Is my program or initiative having a positive impact?
It’s a question about which organizational leaders may want hard evidence, either to take stock and help improve program results, or to satisfy their authorizers or funders who may be asking for rigorous evidence of impact. Either way, how can you determine the impact of your program? And which strategies may sound useful but are unlikely to produce accurate answers?
To examine these these questions and get a “101” on impact evaluation, we’re joined by David Evans (@tukopamoja). He is a Senior Economist at the World Bank and the co-author, with Bruce Wydick, of a recent post on the Bank’s Development Impact blog on this topic.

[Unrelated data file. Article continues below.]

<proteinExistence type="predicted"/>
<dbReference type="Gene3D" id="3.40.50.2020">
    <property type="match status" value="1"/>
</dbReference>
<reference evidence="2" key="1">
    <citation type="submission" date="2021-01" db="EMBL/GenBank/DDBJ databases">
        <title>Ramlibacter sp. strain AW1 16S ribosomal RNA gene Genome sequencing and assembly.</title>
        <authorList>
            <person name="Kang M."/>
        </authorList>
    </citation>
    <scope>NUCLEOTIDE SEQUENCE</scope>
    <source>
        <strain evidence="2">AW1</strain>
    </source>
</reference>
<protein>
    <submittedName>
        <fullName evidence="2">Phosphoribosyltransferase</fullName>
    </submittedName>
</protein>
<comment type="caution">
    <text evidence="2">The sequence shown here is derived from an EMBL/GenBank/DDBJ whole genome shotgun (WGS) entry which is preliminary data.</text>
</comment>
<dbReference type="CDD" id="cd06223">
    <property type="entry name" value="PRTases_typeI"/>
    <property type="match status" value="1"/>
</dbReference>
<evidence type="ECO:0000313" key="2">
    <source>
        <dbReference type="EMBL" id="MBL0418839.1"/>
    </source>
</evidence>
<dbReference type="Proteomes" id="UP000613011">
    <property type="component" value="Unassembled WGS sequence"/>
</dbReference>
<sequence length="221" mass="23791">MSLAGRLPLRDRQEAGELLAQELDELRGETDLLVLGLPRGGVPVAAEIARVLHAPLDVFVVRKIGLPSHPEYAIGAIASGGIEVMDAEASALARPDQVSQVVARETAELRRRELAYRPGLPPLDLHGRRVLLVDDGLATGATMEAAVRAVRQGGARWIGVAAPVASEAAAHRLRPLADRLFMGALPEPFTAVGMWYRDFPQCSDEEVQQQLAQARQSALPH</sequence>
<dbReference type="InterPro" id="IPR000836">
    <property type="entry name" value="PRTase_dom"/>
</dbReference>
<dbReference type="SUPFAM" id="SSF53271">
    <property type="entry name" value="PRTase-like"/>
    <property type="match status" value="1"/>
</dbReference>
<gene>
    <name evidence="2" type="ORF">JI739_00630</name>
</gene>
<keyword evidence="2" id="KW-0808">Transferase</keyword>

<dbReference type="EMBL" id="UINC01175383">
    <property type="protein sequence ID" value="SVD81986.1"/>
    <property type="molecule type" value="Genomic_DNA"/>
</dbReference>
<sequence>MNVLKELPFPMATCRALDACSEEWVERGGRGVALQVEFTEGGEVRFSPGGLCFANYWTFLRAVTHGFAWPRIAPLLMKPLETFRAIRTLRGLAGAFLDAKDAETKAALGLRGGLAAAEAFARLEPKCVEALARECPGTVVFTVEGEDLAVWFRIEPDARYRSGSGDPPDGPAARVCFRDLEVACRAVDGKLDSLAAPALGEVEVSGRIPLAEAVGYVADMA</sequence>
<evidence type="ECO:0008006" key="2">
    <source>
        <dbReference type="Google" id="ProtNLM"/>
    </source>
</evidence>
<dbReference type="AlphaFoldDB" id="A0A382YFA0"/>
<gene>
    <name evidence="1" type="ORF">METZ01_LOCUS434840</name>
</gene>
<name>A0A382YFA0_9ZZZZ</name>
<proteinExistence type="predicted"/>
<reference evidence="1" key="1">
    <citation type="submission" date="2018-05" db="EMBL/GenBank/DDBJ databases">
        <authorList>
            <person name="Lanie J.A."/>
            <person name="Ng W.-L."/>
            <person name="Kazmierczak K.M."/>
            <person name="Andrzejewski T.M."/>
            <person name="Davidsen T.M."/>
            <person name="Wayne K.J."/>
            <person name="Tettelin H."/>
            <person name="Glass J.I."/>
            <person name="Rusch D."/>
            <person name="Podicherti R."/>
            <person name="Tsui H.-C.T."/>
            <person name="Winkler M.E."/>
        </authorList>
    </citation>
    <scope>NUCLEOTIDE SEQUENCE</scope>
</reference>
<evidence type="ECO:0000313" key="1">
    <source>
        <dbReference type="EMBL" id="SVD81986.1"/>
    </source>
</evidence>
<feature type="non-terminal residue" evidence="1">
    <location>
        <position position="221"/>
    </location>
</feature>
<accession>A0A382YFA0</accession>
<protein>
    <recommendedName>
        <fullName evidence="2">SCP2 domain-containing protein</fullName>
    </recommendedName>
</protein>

The interview covers:
- The concept of impact
- Ways that organization could try to estimate impact that generally won’t be accurate
- Three strategies to more accurately estimate program impact:
- Using a lottery, aka a randomized experiment
- Using an eligibility cutoff, aka regression discontinuity design
- Using before and after data for both participants and nonparticipants, aka a differences-in-differences approach
- Factors to guide the choice of one impact evaluation strategy over another